Spoiler: this post is longish and details a technological/pedagogical innovation and my plans for trying it next year, not me destroying my classroom in some kind of Hulk-Smash moment. Sorry.
We’ve got almost two months left in the school year, but I’m already thinking about September, and what changes I’d like to make for next year, now that I know I’ll be teaching the same major units I taught this year. It’s what I both love and hate about teaching sometimes; there’s always something you could be doing better, some new innovation you could be testing out, which is exciting but can often be overwhelming too.
This year, it’s flipping the classroom, explained in a handy infographic here, but also all over the place, as flipping the classroom is one of the hottest educational topics these days (in addition to Common Core, of course). If you haven’t heard of it before, flipping your classroom involves students watching recorded lectures and other videos at home, and then doing activities and problems in class, instead of the other way around (hence the flipping). So instead of listening to a lecture about bases and acids in Chemistry classes, you could watch an instructional and engaging video at home, pausing and rewinding as you see fit, and then come into class to ask questions and do fun experiments, applying what you learned in the videos. As I teach in a one-to-one laptop program, it’s especially relevant to me, because my students have guaranteed access to an internet-enabled computer and should be able to access anything I would ask them to view.
However, I didn’t see at first how this could really work in my class, because many English classrooms already run this way. I’ve never spent a whole or even half a class lecturing; my students are always interacting and discussing after reading at home, which seems like the flipped model exactly.
But then: grammar and vocabulary came to mind. These are the areas where I do the most direct instruction, where students could use the most repetition and practice, where repeated exposure to the concepts do seem to be best pedagogical practices, and quite honestly, where I feel I do the most mediocre teaching. Maybe I could “flip” my grammar and vocab instruction, and save class time for more engaging activities to reinforce what the students would have already learned. What if I could use the Virtual Grammar Lab instead of a textbook? Maybe I could use TED-ED to create interactive quizzes and activities with the videos I assigned for homework and track my students’ progress. Maybe I could preview vocabulary in class with context clues, use videos to reinforce definitions, then engage creatively with the words together. Could I set up a system where students would earn badges based on mastery of the content? Once I started thinking about it, flipping how I teach grammar and vocabulary seemed like a natural fit.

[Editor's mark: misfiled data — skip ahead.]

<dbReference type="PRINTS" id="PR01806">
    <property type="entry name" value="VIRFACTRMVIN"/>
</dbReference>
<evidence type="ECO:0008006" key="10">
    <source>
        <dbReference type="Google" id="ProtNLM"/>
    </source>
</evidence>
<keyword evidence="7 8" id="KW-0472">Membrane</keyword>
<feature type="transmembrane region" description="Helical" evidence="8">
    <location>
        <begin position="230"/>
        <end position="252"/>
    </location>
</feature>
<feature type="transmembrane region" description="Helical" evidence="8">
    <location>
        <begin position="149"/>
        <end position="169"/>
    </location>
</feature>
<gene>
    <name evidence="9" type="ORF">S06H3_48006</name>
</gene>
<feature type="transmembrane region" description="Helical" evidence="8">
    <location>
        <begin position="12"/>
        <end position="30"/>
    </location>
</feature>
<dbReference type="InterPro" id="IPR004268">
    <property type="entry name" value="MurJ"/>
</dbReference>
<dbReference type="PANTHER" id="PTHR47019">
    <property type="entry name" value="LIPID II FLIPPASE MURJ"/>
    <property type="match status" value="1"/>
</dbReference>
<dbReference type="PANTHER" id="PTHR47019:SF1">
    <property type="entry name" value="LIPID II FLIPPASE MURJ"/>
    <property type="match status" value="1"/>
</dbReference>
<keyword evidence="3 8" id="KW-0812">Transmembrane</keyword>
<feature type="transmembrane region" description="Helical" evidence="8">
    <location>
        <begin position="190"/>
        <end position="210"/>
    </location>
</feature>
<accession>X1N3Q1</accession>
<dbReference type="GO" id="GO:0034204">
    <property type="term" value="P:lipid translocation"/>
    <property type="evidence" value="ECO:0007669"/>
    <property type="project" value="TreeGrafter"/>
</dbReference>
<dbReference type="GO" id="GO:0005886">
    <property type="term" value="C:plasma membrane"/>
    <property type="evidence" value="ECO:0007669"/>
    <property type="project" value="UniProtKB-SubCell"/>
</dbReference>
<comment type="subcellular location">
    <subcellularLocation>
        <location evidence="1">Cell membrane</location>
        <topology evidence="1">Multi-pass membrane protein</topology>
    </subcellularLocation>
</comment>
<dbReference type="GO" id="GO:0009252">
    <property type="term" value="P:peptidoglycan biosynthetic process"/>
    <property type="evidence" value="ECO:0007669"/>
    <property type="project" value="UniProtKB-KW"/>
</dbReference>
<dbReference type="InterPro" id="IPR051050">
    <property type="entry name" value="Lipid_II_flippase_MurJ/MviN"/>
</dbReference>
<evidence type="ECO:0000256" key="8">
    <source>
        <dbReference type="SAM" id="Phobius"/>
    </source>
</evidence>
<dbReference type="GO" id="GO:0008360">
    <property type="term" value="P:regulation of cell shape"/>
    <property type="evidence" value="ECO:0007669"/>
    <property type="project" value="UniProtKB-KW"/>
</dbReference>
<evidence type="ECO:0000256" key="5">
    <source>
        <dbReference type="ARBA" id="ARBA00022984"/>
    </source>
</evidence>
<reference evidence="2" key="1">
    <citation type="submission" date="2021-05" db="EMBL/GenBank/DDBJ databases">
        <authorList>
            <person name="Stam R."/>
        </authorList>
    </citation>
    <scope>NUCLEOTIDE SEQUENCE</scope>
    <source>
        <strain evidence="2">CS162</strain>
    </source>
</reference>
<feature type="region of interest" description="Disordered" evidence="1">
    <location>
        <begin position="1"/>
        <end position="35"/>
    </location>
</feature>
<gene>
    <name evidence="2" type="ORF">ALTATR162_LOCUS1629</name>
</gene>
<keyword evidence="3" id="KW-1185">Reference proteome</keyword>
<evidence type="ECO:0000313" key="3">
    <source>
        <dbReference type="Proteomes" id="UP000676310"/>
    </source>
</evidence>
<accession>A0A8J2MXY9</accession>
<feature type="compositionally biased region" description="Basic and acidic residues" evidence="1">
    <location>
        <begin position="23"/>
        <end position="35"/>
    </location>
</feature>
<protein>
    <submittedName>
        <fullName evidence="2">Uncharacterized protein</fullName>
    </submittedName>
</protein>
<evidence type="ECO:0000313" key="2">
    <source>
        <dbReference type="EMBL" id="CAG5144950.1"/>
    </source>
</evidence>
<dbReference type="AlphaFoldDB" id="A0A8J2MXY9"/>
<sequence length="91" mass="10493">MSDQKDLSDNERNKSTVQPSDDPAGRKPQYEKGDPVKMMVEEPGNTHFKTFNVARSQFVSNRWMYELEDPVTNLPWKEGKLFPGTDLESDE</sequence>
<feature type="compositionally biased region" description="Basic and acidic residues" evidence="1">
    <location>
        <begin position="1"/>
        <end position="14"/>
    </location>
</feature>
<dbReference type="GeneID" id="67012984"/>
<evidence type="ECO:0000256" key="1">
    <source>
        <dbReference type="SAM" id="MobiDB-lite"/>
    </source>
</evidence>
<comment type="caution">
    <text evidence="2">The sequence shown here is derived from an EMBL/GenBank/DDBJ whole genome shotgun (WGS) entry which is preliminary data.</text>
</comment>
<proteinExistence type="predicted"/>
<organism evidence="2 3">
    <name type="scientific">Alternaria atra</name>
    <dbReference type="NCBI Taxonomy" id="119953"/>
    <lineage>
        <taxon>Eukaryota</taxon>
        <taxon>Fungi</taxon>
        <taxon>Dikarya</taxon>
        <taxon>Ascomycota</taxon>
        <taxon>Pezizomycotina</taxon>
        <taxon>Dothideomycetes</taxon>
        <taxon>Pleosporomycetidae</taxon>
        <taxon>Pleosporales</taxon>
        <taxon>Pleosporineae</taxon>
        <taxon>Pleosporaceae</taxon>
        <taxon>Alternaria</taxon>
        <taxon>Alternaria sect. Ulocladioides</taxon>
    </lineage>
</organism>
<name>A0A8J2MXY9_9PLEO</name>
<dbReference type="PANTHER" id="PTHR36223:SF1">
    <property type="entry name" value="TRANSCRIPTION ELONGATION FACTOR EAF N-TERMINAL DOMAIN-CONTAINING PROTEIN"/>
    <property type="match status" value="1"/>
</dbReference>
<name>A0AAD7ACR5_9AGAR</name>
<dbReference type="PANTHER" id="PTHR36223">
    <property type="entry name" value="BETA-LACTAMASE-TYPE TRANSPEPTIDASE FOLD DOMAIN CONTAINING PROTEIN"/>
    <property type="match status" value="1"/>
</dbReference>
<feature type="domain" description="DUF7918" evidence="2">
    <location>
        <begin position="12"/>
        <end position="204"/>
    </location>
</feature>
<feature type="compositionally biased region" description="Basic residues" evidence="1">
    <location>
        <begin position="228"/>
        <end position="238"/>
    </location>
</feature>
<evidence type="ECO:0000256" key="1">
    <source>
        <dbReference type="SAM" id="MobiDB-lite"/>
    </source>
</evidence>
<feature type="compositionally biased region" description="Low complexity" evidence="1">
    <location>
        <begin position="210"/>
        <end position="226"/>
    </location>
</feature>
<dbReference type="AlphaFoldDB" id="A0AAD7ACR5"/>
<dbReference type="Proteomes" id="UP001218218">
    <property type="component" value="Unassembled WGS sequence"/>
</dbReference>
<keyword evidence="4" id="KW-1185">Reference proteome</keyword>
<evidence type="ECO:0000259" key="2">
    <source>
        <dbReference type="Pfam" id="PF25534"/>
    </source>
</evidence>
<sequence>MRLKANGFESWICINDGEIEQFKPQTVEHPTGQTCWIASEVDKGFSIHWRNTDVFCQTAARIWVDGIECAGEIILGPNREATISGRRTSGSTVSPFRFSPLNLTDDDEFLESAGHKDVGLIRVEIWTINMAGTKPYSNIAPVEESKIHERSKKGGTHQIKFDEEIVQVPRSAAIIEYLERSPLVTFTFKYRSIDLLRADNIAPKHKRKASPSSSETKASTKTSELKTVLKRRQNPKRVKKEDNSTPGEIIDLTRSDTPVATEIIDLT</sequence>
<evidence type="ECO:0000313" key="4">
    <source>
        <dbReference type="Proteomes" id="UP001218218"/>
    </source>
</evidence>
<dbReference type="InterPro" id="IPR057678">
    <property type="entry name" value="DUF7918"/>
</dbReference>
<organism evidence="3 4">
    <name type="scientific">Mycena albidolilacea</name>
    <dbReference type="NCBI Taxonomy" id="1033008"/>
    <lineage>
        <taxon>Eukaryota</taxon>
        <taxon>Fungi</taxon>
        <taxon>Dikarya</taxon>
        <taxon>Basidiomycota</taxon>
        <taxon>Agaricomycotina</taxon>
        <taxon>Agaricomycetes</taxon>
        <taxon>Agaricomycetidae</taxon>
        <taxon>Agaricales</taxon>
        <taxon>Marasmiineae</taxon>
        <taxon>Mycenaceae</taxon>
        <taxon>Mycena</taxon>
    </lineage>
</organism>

For me however, the biggest hurdle isn’t giving up class time or my own position in the spotlight, but instead, devoting the time to sort through these resources, see how best they would fit together, build my own comfort with the technological piece involved, and then map out a curriculum that would support, engage, teach my students, while encouraging reflection and setting clear goals. During the school year, I don’t have time to overhaul an entire part of my curriculum in a focused and productive way while juggling grading, prepping, advising, and doing the lesson or assignment tweaking I already do.
That’s why, even though it’s only April, I’m already thinking about September, and how I can use the summer to get ready. Much of the material I’ve seen on flipped classrooms involves teachers who make their own videos, for example, so setting myself a DIY-video project this summer would put me closer to this goal. I’d like time to experiment with flipping tools and resources that exist, test out the wealth of online grammar tools that are out there, and time to watch the dozens of videos even a quick search on “flipped classroom” turns up on YouTube. These are all activities that seem overwhelming now, but not too onerous once I’m out of school. I know I have a colleague in our Foreign Language department who uses screencasts to flip some of her instruction, and I know I have a colleague using TED-ED in the science classroom; I’d like to sit with both of these teachers and learn from how they’re using it. I have also been thinking about how to use more video in the classroom, in the most educational ways, as our library has recently added several streaming video resources, so I want to do more research and curating on the best resources to do so. I think video could be useful to provide background knowledge for our different units, but also to inspire creative writing assignments.
Looks like I’ve got a busy summer ahead!